Create is the national development agency for collaborative arts. Our work initiates cross-sectoral national and international partnerships which support artists and communities to co-create work of depth, ambition and excellence. Our mission is to lead the development of collaborative arts practice by enabling artists and communities to create exceptional art together. As a resource organisation we offer supports for artists working in social and community contexts. These include professional development, mentoring, project development support, commissioning and project opportunities as well as research and training. We also manage the Artist in the Community Scheme for the Arts Council. Create believes that by working together, artists and communities can purposefully explore how collaborative arts engage in distinct, relevant and powerful ways with the urgent social, cultural and political issues of our times
Counterpoints Arts support, produce and promote the arts by and about migrants and refugees and communties of place/interest. Our work is done in collaboration through local, national and international co-productions – with artists, arts, cultural and educational organizations, neighbourhoods/communities of place and civil society activists. We believe in the ability of the arts to inspire social change and reach our mission via three integrated strands: ‘Enabling, Producing and Learning’. We develop strategic programmes and platforms, enabling organisations and practitioners to improve networking, develop practice and showcase work. We produce high quality work across different artforms and outputs – events, exhibitions, commissions, digital platforms, artefacts and residencies engaging diverse audiences. We facilitate learning through peer-to-peer learning labs and platforms – encouraging imaginative reflection, cross-sector conversations, skills transfer, and the sharing of evaluation and impact.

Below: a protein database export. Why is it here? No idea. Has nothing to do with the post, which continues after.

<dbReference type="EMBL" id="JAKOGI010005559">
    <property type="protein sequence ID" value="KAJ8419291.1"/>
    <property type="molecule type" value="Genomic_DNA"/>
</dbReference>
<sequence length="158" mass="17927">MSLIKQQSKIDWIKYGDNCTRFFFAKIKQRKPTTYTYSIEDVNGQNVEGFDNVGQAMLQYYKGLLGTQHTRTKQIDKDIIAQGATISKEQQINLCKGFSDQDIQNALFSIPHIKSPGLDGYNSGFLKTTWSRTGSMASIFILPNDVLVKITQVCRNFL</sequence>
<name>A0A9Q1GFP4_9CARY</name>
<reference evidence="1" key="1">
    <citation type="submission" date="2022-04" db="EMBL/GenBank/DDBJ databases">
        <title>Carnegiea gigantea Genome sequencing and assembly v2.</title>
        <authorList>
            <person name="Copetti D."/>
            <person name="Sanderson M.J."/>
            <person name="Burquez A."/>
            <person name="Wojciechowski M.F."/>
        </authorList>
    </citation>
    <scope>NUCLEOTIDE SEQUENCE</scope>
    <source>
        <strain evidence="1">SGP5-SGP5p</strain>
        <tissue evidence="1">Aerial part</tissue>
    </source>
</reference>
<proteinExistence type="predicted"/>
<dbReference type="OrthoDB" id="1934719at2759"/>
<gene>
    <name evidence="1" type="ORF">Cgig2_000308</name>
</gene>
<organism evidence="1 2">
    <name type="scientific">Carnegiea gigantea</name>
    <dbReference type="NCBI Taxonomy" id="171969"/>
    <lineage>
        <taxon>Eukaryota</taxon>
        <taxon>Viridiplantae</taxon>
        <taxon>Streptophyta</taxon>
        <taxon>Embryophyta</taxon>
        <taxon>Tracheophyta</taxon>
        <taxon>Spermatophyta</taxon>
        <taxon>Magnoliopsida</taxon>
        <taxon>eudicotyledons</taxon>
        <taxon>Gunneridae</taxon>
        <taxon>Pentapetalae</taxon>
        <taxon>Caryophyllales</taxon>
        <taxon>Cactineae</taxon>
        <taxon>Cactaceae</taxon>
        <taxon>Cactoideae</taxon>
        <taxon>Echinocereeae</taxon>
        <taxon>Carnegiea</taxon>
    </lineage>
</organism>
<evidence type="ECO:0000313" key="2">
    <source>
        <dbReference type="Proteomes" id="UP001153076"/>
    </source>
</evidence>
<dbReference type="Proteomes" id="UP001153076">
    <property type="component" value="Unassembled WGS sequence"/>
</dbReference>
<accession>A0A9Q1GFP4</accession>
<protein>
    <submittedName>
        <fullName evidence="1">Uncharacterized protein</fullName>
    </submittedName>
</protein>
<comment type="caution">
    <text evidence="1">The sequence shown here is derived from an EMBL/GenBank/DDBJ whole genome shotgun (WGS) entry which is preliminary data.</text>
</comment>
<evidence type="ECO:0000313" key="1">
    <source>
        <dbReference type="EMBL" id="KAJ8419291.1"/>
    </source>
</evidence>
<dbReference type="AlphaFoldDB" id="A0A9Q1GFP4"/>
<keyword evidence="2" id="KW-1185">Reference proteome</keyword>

Dr Áine O’Brien is Curator of Learning and Research and Co-Founder of Counterpoints Arts, London. She is co-editor of a combined book/DVD-ROM Projecting Migration: Transcultural Documentary Practice (Columbia University Press, 2007); and is co-editor of Art, Migration and the Production of Radical Democratic Citizenship (forthcoming Rowman and Littlefield International). Áine leads on Counterpoints Arts’ Learning Lab platform, developing national and international learning/creative production partnerships (with artists, curators, cultural activists and organisations, policymakers and academic institutions). She is currently leading on the Mutual Affinities Learning Lab with artists and organsations in Scotland, in partnership with Creative Scotland.
Isabel Lima is an Independent Artist and Director, The Gresham Horse project, UK. Lima develops socially engaged works, which question the sense of belonging, identity, place and culture. Her own family history of displacement is the catalyst for her research. In her practice. Isabel is interested in probing the contradiction between the theoretical framework of postcolonialism and the structures governing our society today, looking at ways of mapping and rendering visible the current refugee crisis in Europe and investigating the role and responsibilities of the artist as a mediator and image producer when engaging audiences with the issues of ethics, risk and precariousness.